(Deardorff, The Other Within.)

 A blessing kiss, a child’s eyes, beginner’s mind, a fresh outlook, a walk. The power of words. What else in our world have we written off by categorising it in this way, attaching a label which falls short of the whole? (There is perhaps room here for a discussion of labelling within Special Needs, but that my friends would warrant an entire post of its own, if not an entire series.)

Not sure where the quote is from, but it's resonating deeply.

Not sure where the quote is from, but it’s resonating deeply.

As artists, as creators, as people, how can we ensure that we keep our eyes open, experiencing the world without the blinkered filters that we don’t even realise we’re wearing?

I returned from my walk out of breath, but energized. Listen to that wise voice within. Keep your eyes open. Walk. Create. See the world through dandelion eyes.

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Home, safe.

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Camden. I am not worthy.

Up at 6.30am to get everyone ready and out of the house at 8. First child dropped off at Early Club at school, then the twenty mile round trip to drop off T’Other One, my eyes darting to the clock on the dashboard, aware that my train is at 9.07. The relief when I’m standing on the platform, not only on time for the train but with just enough minutes left over to buy myself a cup of tea before I board. The little details that go into making a day’s work, the arrangements and negotiations. Tickets prepaid, pre-collected to save precious minutes on the day. Oyster card. Emergency map. Making sure the kids will be picked up from school. Remembering to leave extra food out for the cats. Small bottle of water and a biscuit bar. I know there’s a book called Don’t Sweat the Small Stuff, but really? The Small Stuff is what life is chiefly made up of.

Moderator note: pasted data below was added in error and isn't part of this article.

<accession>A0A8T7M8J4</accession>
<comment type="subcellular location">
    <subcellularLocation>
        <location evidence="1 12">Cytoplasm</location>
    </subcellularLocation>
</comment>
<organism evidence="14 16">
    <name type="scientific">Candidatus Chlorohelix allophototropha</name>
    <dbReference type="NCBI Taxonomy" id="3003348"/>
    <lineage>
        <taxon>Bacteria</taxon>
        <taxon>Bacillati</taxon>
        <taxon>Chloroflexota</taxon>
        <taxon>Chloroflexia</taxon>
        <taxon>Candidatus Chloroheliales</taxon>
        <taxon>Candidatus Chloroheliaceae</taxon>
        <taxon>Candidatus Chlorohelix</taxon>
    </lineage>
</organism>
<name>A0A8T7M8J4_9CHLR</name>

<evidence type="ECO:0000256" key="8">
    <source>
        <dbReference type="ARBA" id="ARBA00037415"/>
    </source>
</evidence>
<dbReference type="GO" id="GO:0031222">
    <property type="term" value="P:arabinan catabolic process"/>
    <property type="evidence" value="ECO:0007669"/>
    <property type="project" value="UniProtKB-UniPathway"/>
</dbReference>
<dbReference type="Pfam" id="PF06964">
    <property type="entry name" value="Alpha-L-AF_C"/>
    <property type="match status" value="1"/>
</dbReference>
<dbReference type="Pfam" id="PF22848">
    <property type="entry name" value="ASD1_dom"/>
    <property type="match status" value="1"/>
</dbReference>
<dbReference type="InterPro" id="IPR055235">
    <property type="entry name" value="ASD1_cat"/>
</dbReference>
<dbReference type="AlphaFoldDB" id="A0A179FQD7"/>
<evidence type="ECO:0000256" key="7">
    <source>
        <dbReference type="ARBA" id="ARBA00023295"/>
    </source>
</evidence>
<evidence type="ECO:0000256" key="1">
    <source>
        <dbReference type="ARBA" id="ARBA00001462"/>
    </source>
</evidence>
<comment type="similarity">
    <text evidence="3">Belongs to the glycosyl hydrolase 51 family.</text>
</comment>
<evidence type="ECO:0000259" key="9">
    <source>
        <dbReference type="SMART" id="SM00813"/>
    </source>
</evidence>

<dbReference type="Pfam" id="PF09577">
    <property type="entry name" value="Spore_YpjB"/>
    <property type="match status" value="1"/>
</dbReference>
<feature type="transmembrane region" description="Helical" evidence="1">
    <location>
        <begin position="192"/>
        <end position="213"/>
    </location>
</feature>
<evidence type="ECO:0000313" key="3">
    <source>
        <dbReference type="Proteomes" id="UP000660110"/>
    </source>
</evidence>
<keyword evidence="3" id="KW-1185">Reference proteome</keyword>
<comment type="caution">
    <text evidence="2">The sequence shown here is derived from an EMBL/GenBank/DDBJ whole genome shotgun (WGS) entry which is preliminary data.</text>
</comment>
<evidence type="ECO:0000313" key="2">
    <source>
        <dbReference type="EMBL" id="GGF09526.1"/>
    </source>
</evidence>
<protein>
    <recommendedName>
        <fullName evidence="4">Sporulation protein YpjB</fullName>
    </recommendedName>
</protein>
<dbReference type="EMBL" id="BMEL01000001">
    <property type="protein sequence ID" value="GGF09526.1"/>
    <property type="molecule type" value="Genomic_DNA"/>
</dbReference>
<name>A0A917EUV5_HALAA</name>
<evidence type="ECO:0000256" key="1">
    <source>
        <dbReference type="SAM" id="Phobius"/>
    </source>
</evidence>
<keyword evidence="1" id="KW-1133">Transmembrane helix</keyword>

Thinking I might just have time to catch the Alexander McQueen exhibition at the V&A for an hour before sprinting up to Camden for the auditions. Seeing that the queue for timed tickets was probably an hour long in itself and realising that my optimism catches me out at times. Optimism or over-active imagination, given that I’d pictured the hallowed halls of the esteemed museum to be empty and echoing at 11am? Tough one to call.

Camden; full on. Busy, loud, colourful, crowded. A bit too much after the open space of Dartmoor at the weekend. I’m evidently not cool enough for Camden. The auditions were at Cecil Sharp House, which sits very close to what might be Primrose Hill. I’m not rich enough for Primrose Hill. I’m generally a fish out of water wherever I land, which is perhaps why I love my sofa so very much. Also trees – they don’t tend to judge.

Of the auditions, perhaps more later. An awareness that it’s quite a daunting task – to walk into a room and face a panel of five, play the piano and perform extracts from two entirely different plays. I’m really rather glad that I’m not an actor. An awareness too, that there was a complete dearth of actresses within the desired age range, say 35-45. Younger, yes, older, yes, but a void when it came to this middle range. I’m having a lot of conversations at the moment about the impossibility of combining theatre and childcare; clearly this is something that is hitting women across the board – writers, directors and actors. We spoke of it between the auditions, acknowledging the different attitude that seems to exist when a man insists that a particular job fits in with his childcare arrangements (Ahh, what a hero, what a good father) and when a woman does it (It’s so unprofessional for her to expect everyone else to fit in with her kids.) Admitting to the team that right now I have absolutely no idea how I’m going to manage rehearsals around my kids.